Rose addressed the Phillies in their clubhouse before Saturday's game against the Toronto Blue Jays. His message was taken with knowing nods and sincerity by the players. It's a message that Rose is looking to spread.
"I wasn't sure how or if the players would take it or not," said Rose, a biology professor at Arcadia University. "I basically told the players about my diagnosis and how courageous you have to be. I also told them what this will mean to my kids, since a lot of the players are fathers themselves. The players thanked me for coming to tell my story and shook my hand afterward."
In 2006, the Phillies Phestival raised over $671,000. To date, the Greater Philadelphia Chapter of the ALS Association and the Phillies have generated more than $8.7 million dollars, with proceeds going toward research at ALS Association Centers at Pennsylvania Hospital and Hershey Medical Center, along with much-needed patient care services.
The goal is higher this year: To aid local ALS facilities and people like Rose.
Now having a catch with his five-year-old son Nathan or three-old-year son Aidan carries a little more meaning. There may come a time when Rose won't be able to enjoy a simple pleasure that so many take for granted.
Rose says he's fortunate to have his boys adjust and evolve with what he's experiencing. They're learning to live with it. But it hasn't stopped Rose from getting out and making his message known to others -- as he did Saturday night with the Phillies and again on Monday at the Phillies Phestival.
"The message I spoke to the Phillies about, the message that I want to embody, is to fight it," Rose said. "This is my concrete way of doing that, talking to the Phillies, doing TV and radio interviews, to be a voice for those afflicted with this disease who can't speak anymore. When I was first diagnosed with this, there was this feeling of anger, like I was robbed. I know now that I can't waste any time. I enjoy my family that much more. I don't want to look back and think about the time I wasted when I had it. God's given me the strength to work to deal with this. It's up to me to work with it."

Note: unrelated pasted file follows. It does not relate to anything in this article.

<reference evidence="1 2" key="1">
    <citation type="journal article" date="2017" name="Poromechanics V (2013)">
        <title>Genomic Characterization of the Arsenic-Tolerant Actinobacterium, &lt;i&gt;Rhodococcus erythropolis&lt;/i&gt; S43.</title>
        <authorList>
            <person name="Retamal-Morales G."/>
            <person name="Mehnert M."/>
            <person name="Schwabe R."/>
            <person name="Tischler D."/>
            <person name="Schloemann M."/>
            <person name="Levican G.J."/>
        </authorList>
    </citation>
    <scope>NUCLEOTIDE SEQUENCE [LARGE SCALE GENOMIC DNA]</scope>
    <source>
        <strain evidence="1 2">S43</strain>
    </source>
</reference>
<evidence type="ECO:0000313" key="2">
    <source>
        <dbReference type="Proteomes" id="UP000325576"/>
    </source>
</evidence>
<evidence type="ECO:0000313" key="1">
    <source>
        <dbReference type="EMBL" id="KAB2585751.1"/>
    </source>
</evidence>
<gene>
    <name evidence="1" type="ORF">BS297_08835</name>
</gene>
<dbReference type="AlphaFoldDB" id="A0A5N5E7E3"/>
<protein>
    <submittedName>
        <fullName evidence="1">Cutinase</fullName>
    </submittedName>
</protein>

Each year, Phillies reliever Geoff Geary is a star at the Phestival. This year, which was a sellout with 4,000 tickets sold, was no different. The right-handed pitcher arrived and spoke to ALS patients before any of his teammates arrived.
ALS carries a special place for Geary, who lost a close friend, Erich Wendel, to the disease.
"This year is different, because they're new patients and we have more people here this year, which makes you want to work even harder to find a cure," Geary said. "There was one patient I met tonight who's had ALS for 19 years -- 19 years! That's as long as you can fight it."
Ellyn Phillips is the President of the Greater Philadelphia Chapter of the ALS Association. Her husband, Alan, died of ALS in 1984 and is the reason why the Phillies run the event.
Phillips has seen the event blossom from when it made $300,000 in 1989 to doubling that figure last year.
"It's really hard to imagine that it could have turned into this much of a success," Phillips said. "We couldn't do this without the Phillies, their owners and management team, and without the players. I mean, they're taking an off-day to sign autographs and take pictures all for this charity. These players, especially Geoff Geary, have really been outstanding every year with this. We're getting there, working to find a cure. It will happen. I obviously have personal reasons for finding a cure. But this is a fight I'll never give up. It's very personal for me."
Phillies President Dave Montgomery says the Phillies are just a conduit, that the Phestival is about "the people who come and give their time and their money for this cause. A player taking the time out to sign something or to take a picture with someone can really make someone's day. This is probably the best weather we've had since we've been holding the event here at [Citizens Bank Park]."
Shane Victorino and Greg Dobbs happily signed autographs and mingled with each of the fans at their table. For the players, the experience is a revelation.
"It does make you appreciate things more, but looking at how positive these people are is also an inspiration," Victorino said. "You realize you can't take for granted you're life, but at the same time, you feel good because you're helping people less fortunate than yourself. It's all about them."